The first month of spring has been remarkable for several reasons, not least because of the amount of rain that has fallen. When I look at the photos I took during March it spans everything from snow to bright spring sunshine. It has been incredibly cold for this part of the island of Ireland. We have had frost during March, which we did not get when winter was here. The stream running through the Rockery has been full to overflowing, and in the lake at the front of the house, a huge raft of weed has been washed into the Irish Sea.
We have worked on the Bothy Walk where ivy and Ligustrum Japonica had nearly taken over. Once the ground dries out we can collect all the cuttings, mow and replant along this west facing all.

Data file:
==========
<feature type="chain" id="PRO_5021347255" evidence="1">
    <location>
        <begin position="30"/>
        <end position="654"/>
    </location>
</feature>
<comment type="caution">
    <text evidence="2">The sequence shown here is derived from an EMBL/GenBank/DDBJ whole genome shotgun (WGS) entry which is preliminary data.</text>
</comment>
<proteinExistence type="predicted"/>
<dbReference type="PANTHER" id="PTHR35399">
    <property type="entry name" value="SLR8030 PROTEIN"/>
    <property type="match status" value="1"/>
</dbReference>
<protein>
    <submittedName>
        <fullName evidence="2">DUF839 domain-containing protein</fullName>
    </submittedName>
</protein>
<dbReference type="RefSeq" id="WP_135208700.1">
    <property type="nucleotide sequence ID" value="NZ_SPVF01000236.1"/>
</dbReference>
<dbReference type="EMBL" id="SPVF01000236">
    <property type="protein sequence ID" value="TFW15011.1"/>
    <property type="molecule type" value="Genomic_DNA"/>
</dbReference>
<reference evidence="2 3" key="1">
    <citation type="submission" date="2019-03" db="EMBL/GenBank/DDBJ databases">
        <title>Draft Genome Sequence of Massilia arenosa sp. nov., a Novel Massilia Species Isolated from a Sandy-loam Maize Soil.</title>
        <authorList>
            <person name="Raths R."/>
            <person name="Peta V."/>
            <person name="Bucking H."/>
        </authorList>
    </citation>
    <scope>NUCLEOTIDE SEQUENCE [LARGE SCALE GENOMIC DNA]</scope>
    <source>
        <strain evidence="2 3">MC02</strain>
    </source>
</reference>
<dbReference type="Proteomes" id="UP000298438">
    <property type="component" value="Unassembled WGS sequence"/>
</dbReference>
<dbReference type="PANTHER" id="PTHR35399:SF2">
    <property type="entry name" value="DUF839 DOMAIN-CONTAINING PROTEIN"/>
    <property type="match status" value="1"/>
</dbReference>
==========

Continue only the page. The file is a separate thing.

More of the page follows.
Our French interns from Blois have just arrived and in 36 hours we have had so much rain we have not been able to go out for any length of time. I wonder what they might be thinking, but so far they have not let the rain stop them. AH had suggested, before going on her Easter break, that if the weather was bad, they could make a drawing of the bed we had been thinking of as the Paeonia Border. Using the Plant Catalogue, created in the 1970’s, they have made a start on envisaging the Paeonia Border. I used to call it the Long Border because I had not realised it had another name. Once we looked carefully at the plant list for the section I had thought of as the Paeonia Border, it was clear it could not be right. There were far too many plant species for the 40 meters or so it covered. Having said that, this border used to be twice as wide so who knows what might have been there. We have however, quickly discovered that several of the specimens are actually further along towards the Conservatory. Over the next few months I will be keep you up to date with the progress in both the Paeonia Border and the Walled Garden.